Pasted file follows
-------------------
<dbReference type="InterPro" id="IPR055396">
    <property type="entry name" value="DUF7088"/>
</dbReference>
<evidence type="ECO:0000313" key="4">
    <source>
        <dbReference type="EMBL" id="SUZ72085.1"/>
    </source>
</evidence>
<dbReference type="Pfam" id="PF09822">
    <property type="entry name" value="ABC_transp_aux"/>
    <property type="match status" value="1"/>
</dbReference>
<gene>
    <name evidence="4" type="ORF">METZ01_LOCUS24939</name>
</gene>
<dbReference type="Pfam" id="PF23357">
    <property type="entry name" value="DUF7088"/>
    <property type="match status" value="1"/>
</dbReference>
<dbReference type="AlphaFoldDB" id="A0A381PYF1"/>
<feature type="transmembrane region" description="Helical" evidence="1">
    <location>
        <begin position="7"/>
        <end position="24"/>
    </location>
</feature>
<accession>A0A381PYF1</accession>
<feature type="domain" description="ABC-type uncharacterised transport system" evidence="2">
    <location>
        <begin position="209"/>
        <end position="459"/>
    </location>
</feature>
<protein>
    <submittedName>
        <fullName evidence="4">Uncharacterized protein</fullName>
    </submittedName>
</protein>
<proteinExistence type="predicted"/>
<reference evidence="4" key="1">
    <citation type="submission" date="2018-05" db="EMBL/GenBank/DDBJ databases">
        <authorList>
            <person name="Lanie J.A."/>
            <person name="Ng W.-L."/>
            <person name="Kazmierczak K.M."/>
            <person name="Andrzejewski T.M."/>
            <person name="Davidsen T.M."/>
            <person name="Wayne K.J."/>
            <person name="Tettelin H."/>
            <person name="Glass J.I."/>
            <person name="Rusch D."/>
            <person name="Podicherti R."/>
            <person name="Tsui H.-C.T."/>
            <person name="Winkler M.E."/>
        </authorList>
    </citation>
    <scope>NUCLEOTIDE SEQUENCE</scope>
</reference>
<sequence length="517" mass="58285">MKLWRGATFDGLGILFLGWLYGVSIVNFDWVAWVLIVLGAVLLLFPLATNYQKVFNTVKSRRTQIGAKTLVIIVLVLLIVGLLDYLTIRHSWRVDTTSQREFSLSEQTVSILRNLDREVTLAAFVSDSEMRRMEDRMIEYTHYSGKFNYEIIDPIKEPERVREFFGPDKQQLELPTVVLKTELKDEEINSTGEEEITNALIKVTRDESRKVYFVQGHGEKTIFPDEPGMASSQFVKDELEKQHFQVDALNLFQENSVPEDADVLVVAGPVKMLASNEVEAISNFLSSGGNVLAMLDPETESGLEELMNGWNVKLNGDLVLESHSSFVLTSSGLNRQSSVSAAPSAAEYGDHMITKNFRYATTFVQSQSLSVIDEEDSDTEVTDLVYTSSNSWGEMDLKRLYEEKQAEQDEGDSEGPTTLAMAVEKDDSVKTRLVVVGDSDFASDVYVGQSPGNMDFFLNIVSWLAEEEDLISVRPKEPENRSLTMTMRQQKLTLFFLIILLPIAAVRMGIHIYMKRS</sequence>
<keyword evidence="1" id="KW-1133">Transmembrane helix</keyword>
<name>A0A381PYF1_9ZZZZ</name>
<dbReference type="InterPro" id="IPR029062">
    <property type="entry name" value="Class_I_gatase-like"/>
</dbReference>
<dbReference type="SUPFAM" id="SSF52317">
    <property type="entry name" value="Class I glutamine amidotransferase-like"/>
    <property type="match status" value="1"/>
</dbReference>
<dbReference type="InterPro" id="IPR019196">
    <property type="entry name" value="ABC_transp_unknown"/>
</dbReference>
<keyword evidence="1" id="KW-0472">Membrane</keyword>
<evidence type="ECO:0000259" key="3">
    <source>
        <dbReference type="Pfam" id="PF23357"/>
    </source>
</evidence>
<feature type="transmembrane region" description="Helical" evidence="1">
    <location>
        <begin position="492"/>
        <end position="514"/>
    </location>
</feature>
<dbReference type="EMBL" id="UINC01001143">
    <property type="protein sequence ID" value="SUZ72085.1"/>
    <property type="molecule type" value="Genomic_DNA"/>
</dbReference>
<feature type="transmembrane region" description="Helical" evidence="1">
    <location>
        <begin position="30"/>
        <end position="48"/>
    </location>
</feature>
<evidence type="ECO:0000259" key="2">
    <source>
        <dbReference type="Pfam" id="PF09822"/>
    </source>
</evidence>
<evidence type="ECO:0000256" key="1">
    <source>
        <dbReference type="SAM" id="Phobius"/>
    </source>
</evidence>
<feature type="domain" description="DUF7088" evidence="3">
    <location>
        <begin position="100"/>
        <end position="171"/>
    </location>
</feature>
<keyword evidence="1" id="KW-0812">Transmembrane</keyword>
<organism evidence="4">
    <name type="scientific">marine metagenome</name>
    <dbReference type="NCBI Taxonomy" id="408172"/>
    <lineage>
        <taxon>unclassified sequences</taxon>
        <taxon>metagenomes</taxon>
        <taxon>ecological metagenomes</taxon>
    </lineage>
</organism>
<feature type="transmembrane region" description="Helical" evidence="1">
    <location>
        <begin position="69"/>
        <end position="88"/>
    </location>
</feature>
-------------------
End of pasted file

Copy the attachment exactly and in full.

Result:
<dbReference type="InterPro" id="IPR055396">
    <property type="entry name" value="DUF7088"/>
</dbReference>
<evidence type="ECO:0000313" key="4">
    <source>
        <dbReference type="EMBL" id="SUZ72085.1"/>
    </source>
</evidence>
<dbReference type="Pfam" id="PF09822">
    <property type="entry name" value="ABC_transp_aux"/>
    <property type="match status" value="1"/>
</dbReference>
<gene>
    <name evidence="4" type="ORF">METZ01_LOCUS24939</name>
</gene>
<dbReference type="Pfam" id="PF23357">
    <property type="entry name" value="DUF7088"/>
    <property type="match status" value="1"/>
</dbReference>
<dbReference type="AlphaFoldDB" id="A0A381PYF1"/>
<feature type="transmembrane region" description="Helical" evidence="1">
    <location>
        <begin position="7"/>
        <end position="24"/>
    </location>
</feature>
<accession>A0A381PYF1</accession>
<feature type="domain" description="ABC-type uncharacterised transport system" evidence="2">
    <location>
        <begin position="209"/>
        <end position="459"/>
    </location>
</feature>
<protein>
    <submittedName>
        <fullName evidence="4">Uncharacterized protein</fullName>
    </submittedName>
</protein>
<proteinExistence type="predicted"/>
<reference evidence="4" key="1">
    <citation type="submission" date="2018-05" db="EMBL/GenBank/DDBJ databases">
        <authorList>
            <person name="Lanie J.A."/>
            <person name="Ng W.-L."/>
            <person name="Kazmierczak K.M."/>
            <person name="Andrzejewski T.M."/>
            <person name="Davidsen T.M."/>
            <person name="Wayne K.J."/>
            <person name="Tettelin H."/>
            <person name="Glass J.I."/>
            <person name="Rusch D."/>
            <person name="Podicherti R."/>
            <person name="Tsui H.-C.T."/>
            <person name="Winkler M.E."/>
        </authorList>
    </citation>
    <scope>NUCLEOTIDE SEQUENCE</scope>
</reference>
<sequence length="517" mass="58285">MKLWRGATFDGLGILFLGWLYGVSIVNFDWVAWVLIVLGAVLLLFPLATNYQKVFNTVKSRRTQIGAKTLVIIVLVLLIVGLLDYLTIRHSWRVDTTSQREFSLSEQTVSILRNLDREVTLAAFVSDSEMRRMEDRMIEYTHYSGKFNYEIIDPIKEPERVREFFGPDKQQLELPTVVLKTELKDEEINSTGEEEITNALIKVTRDESRKVYFVQGHGEKTIFPDEPGMASSQFVKDELEKQHFQVDALNLFQENSVPEDADVLVVAGPVKMLASNEVEAISNFLSSGGNVLAMLDPETESGLEELMNGWNVKLNGDLVLESHSSFVLTSSGLNRQSSVSAAPSAAEYGDHMITKNFRYATTFVQSQSLSVIDEEDSDTEVTDLVYTSSNSWGEMDLKRLYEEKQAEQDEGDSEGPTTLAMAVEKDDSVKTRLVVVGDSDFASDVYVGQSPGNMDFFLNIVSWLAEEEDLISVRPKEPENRSLTMTMRQQKLTLFFLIILLPIAAVRMGIHIYMKRS</sequence>
<keyword evidence="1" id="KW-1133">Transmembrane helix</keyword>
<name>A0A381PYF1_9ZZZZ</name>
<dbReference type="InterPro" id="IPR029062">
    <property type="entry name" value="Class_I_gatase-like"/>
</dbReference>
<dbReference type="SUPFAM" id="SSF52317">
    <property type="entry name" value="Class I glutamine amidotransferase-like"/>
    <property type="match status" value="1"/>
</dbReference>
<dbReference type="InterPro" id="IPR019196">
    <property type="entry name" value="ABC_transp_unknown"/>
</dbReference>
<keyword evidence="1" id="KW-0472">Membrane</keyword>
<evidence type="ECO:0000259" key="3">
    <source>
        <dbReference type="Pfam" id="PF23357"/>
    </source>
</evidence>
<feature type="transmembrane region" description="Helical" evidence="1">
    <location>
        <begin position="492"/>
        <end position="514"/>
    </location>
</feature>
<dbReference type="EMBL" id="UINC01001143">
    <property type="protein sequence ID" value="SUZ72085.1"/>
    <property type="molecule type" value="Genomic_DNA"/>
</dbReference>
<feature type="transmembrane region" description="Helical" evidence="1">
    <location>
        <begin position="30"/>
        <end position="48"/>
    </location>
</feature>
<evidence type="ECO:0000259" key="2">
    <source>
        <dbReference type="Pfam" id="PF09822"/>
    </source>
</evidence>
<evidence type="ECO:0000256" key="1">
    <source>
        <dbReference type="SAM" id="Phobius"/>
    </source>
</evidence>
<feature type="domain" description="DUF7088" evidence="3">
    <location>
        <begin position="100"/>
        <end position="171"/>
    </location>
</feature>
<keyword evidence="1" id="KW-0812">Transmembrane</keyword>
<organism evidence="4">
    <name type="scientific">marine metagenome</name>
    <dbReference type="NCBI Taxonomy" id="408172"/>
    <lineage>
        <taxon>unclassified sequences</taxon>
        <taxon>metagenomes</taxon>
        <taxon>ecological metagenomes</taxon>
    </lineage>
</organism>
<feature type="transmembrane region" description="Helical" evidence="1">
    <location>
        <begin position="69"/>
        <end position="88"/>
    </location>
</feature>